VANCOUVER – The sun was out, birds were chirping, there was an unfamiliar but pleasant aroma that some claimed was optimism, and people were starting to fall in love again with the Vancouver Canucks. And then the Canucks happened. History happened.
Tuesday’s reverie was broken by news star winger Brock Boeser suffered a concussion the night before when he was shoved head-first into the boards by Ottawa Senators forward Chris Tierney during the third period of the Canucks’ 6-4 pre-season win in Abbotsford, B.C.
Boeser, of all people.
Canucks coach Travis Green said he hopes his best winger will be ready to play in the Canucks’ season-opener next Wednesday in Edmonton. Boeser’s injury not only sets back his start to the campaign but also mutes excitement over Vancouver’s 50th anniversary season in the National Hockey League.
You may have heard, the Canucks are still looking for their first Stanley Cup.
Part of an elite, emerging core on a team bolstered by a series of summer acquisitions, Boeser had three assists in Monday’s tune-up that was dominated by a new-and-improved Vancouver power play.
The 22-year-old looked outstanding in just his second pre-season game since missing the Canucks’ three-day training camp before signing a three-year, $17.6-million contract extension.
“I’m hoping that he’s not out that long,” Green told reporters after the Canucks practised in suburban Burnaby. “First and foremost, we need him back. You’re not going to replace a Brock Boeser. Am I upset that he has a concussion? Yeah, I am. But it’s going to happen in the game of hockey and it does happen. We prepare for the next game the way we would with or without a player.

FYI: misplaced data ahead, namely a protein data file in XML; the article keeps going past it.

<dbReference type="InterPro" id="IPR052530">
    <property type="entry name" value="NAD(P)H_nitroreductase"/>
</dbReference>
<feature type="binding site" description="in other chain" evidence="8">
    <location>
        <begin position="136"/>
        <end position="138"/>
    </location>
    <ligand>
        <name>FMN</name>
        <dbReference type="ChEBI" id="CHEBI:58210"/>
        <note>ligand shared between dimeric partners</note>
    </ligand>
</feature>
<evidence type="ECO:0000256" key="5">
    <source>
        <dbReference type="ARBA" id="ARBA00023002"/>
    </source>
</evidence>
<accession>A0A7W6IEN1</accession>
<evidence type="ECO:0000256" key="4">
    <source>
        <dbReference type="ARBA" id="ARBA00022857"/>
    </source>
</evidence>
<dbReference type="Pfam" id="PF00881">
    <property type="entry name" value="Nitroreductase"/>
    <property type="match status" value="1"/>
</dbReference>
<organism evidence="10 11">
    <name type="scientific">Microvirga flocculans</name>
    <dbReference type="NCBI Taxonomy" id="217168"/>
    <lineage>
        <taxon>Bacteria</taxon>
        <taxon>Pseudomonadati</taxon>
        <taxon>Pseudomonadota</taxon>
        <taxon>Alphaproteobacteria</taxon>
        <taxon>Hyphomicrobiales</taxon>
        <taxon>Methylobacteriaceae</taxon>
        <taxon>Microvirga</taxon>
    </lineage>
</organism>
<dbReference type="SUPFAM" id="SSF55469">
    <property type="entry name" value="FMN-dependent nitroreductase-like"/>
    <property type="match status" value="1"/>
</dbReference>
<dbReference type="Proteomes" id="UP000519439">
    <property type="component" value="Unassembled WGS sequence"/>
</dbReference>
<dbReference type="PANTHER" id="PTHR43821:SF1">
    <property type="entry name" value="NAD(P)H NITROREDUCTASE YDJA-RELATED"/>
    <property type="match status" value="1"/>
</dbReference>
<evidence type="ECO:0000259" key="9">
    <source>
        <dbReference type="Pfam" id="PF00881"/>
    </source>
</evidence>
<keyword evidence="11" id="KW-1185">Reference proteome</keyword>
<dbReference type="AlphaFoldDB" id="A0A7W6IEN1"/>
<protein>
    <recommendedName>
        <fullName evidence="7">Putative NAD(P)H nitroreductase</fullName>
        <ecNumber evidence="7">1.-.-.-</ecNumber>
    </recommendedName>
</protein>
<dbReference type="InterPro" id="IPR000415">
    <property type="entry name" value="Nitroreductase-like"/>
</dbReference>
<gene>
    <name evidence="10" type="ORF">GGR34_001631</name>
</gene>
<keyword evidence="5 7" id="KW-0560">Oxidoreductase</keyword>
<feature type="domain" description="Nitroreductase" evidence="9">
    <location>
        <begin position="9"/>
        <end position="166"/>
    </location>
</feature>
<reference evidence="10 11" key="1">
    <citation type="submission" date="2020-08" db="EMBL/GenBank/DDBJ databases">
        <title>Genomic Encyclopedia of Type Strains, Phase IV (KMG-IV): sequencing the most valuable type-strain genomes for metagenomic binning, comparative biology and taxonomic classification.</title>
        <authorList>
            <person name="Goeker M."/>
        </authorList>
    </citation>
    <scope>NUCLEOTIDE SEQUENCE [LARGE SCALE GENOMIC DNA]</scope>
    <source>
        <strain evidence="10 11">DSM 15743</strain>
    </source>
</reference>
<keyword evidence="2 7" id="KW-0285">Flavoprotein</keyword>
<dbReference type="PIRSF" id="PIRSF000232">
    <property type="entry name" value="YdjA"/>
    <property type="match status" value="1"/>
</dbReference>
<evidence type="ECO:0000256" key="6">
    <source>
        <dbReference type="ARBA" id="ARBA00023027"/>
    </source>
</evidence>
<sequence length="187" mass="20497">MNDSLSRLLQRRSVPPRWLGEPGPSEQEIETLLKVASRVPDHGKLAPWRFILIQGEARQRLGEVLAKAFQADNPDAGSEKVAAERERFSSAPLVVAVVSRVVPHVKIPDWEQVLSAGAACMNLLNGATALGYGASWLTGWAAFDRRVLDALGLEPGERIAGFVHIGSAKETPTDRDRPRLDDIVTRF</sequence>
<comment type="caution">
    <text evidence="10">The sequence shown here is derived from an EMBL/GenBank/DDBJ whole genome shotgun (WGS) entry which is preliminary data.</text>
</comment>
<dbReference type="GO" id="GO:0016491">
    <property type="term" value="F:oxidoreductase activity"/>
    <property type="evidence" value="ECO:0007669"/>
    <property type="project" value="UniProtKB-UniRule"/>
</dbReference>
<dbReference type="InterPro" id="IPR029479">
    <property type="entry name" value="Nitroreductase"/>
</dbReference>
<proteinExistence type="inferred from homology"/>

“We’re not going to just replace him (but) the deeper your team is, the better you are equipped to handle injuries. We’ll cross that bridge when we get there next week.”
General manager Jim Benning traded for winger J.T. Miller in June, then signed in July another potential 20-goal scorer in free agent Micheal Ferland. There’s no doubt the Canucks are better positioned this season than last to absorb a key injury.
But other than top centre Elias Pettersson, no one is more important to the Canucks’ attack than Boeser, who had 26 goals and 59 points in 66 games in his second NHL season despite a slow start last fall that was compromised by his previous injuries and a lack of summer training.
This summer was critical to Boeser because he was fully able to train and get himself 100 per cent healthy. That lasted a week.
“Yeah it is (tough), especially like that when it could have been avoided,” captain-in-waiting Bo Horvat said of Tierney’s hit, which was assessed a minor penalty when the Senators were already shorthanded. “Especially in pre-season, you’re just trying to get a feel, trying to get warmed up for the regular season. These games, they mean something. But at the same time, the regular season is where it counts.”